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Britain's Prime Minister Suspends Parliament Until Oct. 14

DAVID GREENE, HOST:

This morning - a crisis, potentially a constitutional one, in British politics that we are following. The prime minister, Boris Johnson, asked the queen to suspend Parliament, and she has agreed to do just that. This comes as the U.K. is veering towards crashing out of the European Union at the end of October. Members of the opposition Labour Party are furious, calling this move anti-democratic and a coup. And for more, we go to our correspondent in London Frank, Langfitt.

Frank, what is happening here?

FRANK LANGFITT, BYLINE: Well, David, what the prime minister did today is said - he told the queen he needed more time for his agenda, to put together an agenda for the new government that he's leading right now. Parliament will return next week but could be suspended as early as September 9 and then would be out until mid-October. Johnson says he's not trying to pull a trick here. He's not shutting down debate on Brexit. This is what he said earlier this morning answering his critics.

(SOUNDBITE OF ARCHIVED RECORDING)

PRIME MINISTER BORIS JOHNSON: There will be ample time on both sides of that crucial October the 17 summit - ample time in Parliament for MPs to debate the EU, to debate Brexit and all the other issues.

GREENE: OK. So the prime minister is saying nothing to see here, but there are...

LANGFITT: Exactly.

GREENE: Reaction among lawmakers is - I mean, they're freaking out.

LANGFITT: Yeah. There's a lot of anger, and it's - I want to say, David, it's not just political. You listen to constitutional scholars. They're shaking their heads as well. And what basically the Labour Party opposition is saying, particularly people who want to stay in the European Union or fear a no-deal Brexit, they think that Johnson's kind of rigging the system. Ben Bradshaw - he's a Labour MP. He wrote on Twitter earlier today this would be a coup, plain and simple, against our parliamentary democracy. John Bercow - he is the head of - he's the speaker of the House of Commons. He called it a constitutional outrage. And former Prime Minister John Major also weighed in, making the same point. Here he is talking about past prime ministers.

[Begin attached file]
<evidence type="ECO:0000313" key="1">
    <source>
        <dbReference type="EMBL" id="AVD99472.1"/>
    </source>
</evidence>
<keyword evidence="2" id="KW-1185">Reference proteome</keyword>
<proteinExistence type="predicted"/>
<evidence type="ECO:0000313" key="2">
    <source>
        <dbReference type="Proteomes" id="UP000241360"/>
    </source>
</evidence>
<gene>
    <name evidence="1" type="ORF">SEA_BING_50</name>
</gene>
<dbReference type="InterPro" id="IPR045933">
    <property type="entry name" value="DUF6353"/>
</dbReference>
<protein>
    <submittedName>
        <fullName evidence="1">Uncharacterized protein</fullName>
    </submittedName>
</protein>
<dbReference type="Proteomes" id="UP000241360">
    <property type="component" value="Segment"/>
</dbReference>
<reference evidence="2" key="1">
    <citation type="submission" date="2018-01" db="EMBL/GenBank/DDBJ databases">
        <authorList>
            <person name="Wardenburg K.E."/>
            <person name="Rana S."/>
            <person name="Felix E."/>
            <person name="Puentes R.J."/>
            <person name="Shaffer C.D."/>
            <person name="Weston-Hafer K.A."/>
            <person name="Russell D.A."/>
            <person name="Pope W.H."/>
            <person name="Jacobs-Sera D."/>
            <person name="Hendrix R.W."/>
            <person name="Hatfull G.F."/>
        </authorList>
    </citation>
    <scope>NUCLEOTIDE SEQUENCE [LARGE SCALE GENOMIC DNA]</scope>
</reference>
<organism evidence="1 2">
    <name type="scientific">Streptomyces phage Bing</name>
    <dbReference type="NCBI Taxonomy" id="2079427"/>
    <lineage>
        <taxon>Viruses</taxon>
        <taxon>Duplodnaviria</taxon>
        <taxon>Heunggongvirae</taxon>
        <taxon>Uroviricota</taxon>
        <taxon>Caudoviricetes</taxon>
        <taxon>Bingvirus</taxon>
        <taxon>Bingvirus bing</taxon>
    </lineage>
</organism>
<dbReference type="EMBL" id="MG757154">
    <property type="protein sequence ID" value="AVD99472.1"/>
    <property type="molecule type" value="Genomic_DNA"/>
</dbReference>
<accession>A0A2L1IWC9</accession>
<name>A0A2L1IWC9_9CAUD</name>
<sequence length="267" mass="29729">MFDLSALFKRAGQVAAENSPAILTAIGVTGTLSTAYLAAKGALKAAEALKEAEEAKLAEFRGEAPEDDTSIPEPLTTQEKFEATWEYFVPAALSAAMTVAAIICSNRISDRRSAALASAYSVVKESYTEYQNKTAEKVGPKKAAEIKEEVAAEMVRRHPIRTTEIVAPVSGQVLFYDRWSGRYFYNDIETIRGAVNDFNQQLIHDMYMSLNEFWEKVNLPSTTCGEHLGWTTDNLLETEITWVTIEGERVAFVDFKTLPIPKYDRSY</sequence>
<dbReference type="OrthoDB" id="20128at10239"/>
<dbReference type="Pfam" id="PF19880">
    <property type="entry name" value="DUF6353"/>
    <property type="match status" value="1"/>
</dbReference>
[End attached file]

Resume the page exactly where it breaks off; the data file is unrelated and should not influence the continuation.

(SOUNDBITE OF ARCHIVED RECORDING)

JOHN MAJOR: If I look back through British history, I cannot imagine Mr. Disraeli, Mr. Gladstone, Mr. Churchill or Mrs. Thatcher even in their most difficult moments saying let us put Parliament aside while I carry through this difficult policy that a part of my party disagrees with. It is fundamentally unconstitutional.

GREENE: So, Frank, angry as people might be, is there anything they can do or does Johnson have the power to just get his way here?

LANGFITT: I think that there are things they can do, but they don't have much time, which is part of the reason they're so angry. They're back in Parliament on Tuesday. The preference would be to try to block a no-deal Brexit on October 31 and try to delay this. This would mean they'd have to actually seize control of, basically, the legislative process in Parliament. They could get some help from that from John Bercow because he's very angry, and he has tremendous power in Parliament. The second choice would be a no-confidence vote. Part of the difficulty there is even if the opposition were able to win a no-confidence vote against Boris Johnson and Boris Johnson loses, he could still try to put off a general election until after the Brexit deadline.

GREENE: Could this somehow be part of Boris Johnson's Brexit strategy here?

LANGFITT: I think so. I mean, one thing, it's clear he's trying to run out the clock. The other thing, though, is if Parliament is able to block him, what he might then do in a general election later on in the fall is run against Parliament and say they're the ones who are anti-democratic. They're the ones who are foiling the will of the people three years ago - more than three years ago - who voted for Brexit in this country.

GREENE: NPR's Frank Langfitt in London.

Thanks so much, Frank.

LANGFITT: Happy to do it, David. Transcript provided by NPR, Copyright NPR.